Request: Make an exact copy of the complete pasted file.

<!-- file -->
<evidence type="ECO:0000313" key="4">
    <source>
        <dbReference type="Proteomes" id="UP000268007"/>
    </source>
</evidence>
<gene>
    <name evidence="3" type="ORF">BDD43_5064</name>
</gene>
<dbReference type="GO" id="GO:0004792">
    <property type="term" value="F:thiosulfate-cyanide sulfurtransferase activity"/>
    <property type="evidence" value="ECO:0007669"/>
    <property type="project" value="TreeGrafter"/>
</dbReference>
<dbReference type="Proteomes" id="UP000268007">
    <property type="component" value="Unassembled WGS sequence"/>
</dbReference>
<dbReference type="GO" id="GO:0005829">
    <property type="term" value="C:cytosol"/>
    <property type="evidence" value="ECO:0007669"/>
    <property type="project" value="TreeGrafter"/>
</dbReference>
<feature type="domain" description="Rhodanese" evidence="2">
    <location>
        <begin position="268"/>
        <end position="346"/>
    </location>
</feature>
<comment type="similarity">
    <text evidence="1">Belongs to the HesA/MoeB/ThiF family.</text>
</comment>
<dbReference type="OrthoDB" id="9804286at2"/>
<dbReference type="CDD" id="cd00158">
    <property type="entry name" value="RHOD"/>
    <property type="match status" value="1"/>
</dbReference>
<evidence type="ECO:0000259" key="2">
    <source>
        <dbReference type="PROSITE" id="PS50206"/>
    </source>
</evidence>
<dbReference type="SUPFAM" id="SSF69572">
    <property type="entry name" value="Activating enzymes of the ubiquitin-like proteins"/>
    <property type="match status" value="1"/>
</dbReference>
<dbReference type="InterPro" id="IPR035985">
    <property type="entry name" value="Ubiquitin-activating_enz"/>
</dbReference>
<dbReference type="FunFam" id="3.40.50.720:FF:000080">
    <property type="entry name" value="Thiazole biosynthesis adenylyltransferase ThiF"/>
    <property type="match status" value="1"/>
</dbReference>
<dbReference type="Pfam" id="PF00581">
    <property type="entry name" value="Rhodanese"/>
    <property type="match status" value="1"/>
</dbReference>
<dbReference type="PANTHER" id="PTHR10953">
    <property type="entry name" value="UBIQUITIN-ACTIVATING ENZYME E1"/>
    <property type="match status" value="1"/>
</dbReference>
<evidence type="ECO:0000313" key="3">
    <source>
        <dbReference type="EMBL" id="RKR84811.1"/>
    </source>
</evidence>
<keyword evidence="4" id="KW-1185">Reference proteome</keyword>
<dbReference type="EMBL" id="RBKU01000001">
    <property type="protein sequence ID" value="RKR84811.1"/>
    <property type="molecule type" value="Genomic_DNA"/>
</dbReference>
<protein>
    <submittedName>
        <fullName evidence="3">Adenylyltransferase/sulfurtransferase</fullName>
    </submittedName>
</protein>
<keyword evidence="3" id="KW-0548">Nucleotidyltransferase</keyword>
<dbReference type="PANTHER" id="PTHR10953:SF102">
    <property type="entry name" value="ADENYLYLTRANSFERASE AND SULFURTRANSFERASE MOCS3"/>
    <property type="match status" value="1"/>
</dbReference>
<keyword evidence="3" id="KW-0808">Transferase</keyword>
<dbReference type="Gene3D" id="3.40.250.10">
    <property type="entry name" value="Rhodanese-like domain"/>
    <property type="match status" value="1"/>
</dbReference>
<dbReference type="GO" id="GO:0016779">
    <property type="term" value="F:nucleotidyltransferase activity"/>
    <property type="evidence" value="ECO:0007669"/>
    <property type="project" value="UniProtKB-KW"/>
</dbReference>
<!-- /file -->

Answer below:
<evidence type="ECO:0000313" key="4">
    <source>
        <dbReference type="Proteomes" id="UP000268007"/>
    </source>
</evidence>
<gene>
    <name evidence="3" type="ORF">BDD43_5064</name>
</gene>
<dbReference type="GO" id="GO:0004792">
    <property type="term" value="F:thiosulfate-cyanide sulfurtransferase activity"/>
    <property type="evidence" value="ECO:0007669"/>
    <property type="project" value="TreeGrafter"/>
</dbReference>
<dbReference type="Proteomes" id="UP000268007">
    <property type="component" value="Unassembled WGS sequence"/>
</dbReference>
<dbReference type="GO" id="GO:0005829">
    <property type="term" value="C:cytosol"/>
    <property type="evidence" value="ECO:0007669"/>
    <property type="project" value="TreeGrafter"/>
</dbReference>
<feature type="domain" description="Rhodanese" evidence="2">
    <location>
        <begin position="268"/>
        <end position="346"/>
    </location>
</feature>
<comment type="similarity">
    <text evidence="1">Belongs to the HesA/MoeB/ThiF family.</text>
</comment>
<dbReference type="OrthoDB" id="9804286at2"/>
<dbReference type="CDD" id="cd00158">
    <property type="entry name" value="RHOD"/>
    <property type="match status" value="1"/>
</dbReference>
<evidence type="ECO:0000259" key="2">
    <source>
        <dbReference type="PROSITE" id="PS50206"/>
    </source>
</evidence>
<dbReference type="SUPFAM" id="SSF69572">
    <property type="entry name" value="Activating enzymes of the ubiquitin-like proteins"/>
    <property type="match status" value="1"/>
</dbReference>
<dbReference type="InterPro" id="IPR035985">
    <property type="entry name" value="Ubiquitin-activating_enz"/>
</dbReference>
<dbReference type="FunFam" id="3.40.50.720:FF:000080">
    <property type="entry name" value="Thiazole biosynthesis adenylyltransferase ThiF"/>
    <property type="match status" value="1"/>
</dbReference>
<dbReference type="Pfam" id="PF00581">
    <property type="entry name" value="Rhodanese"/>
    <property type="match status" value="1"/>
</dbReference>
<dbReference type="PANTHER" id="PTHR10953">
    <property type="entry name" value="UBIQUITIN-ACTIVATING ENZYME E1"/>
    <property type="match status" value="1"/>
</dbReference>
<evidence type="ECO:0000313" key="3">
    <source>
        <dbReference type="EMBL" id="RKR84811.1"/>
    </source>
</evidence>
<keyword evidence="4" id="KW-1185">Reference proteome</keyword>
<dbReference type="EMBL" id="RBKU01000001">
    <property type="protein sequence ID" value="RKR84811.1"/>
    <property type="molecule type" value="Genomic_DNA"/>
</dbReference>
<protein>
    <submittedName>
        <fullName evidence="3">Adenylyltransferase/sulfurtransferase</fullName>
    </submittedName>
</protein>
<keyword evidence="3" id="KW-0548">Nucleotidyltransferase</keyword>
<dbReference type="PANTHER" id="PTHR10953:SF102">
    <property type="entry name" value="ADENYLYLTRANSFERASE AND SULFURTRANSFERASE MOCS3"/>
    <property type="match status" value="1"/>
</dbReference>
<keyword evidence="3" id="KW-0808">Transferase</keyword>
<dbReference type="Gene3D" id="3.40.250.10">
    <property type="entry name" value="Rhodanese-like domain"/>
    <property type="match status" value="1"/>
</dbReference>
<dbReference type="GO" id="GO:0016779">
    <property type="term" value="F:nucleotidyltransferase activity"/>
    <property type="evidence" value="ECO:0007669"/>
    <property type="project" value="UniProtKB-KW"/>
</dbReference>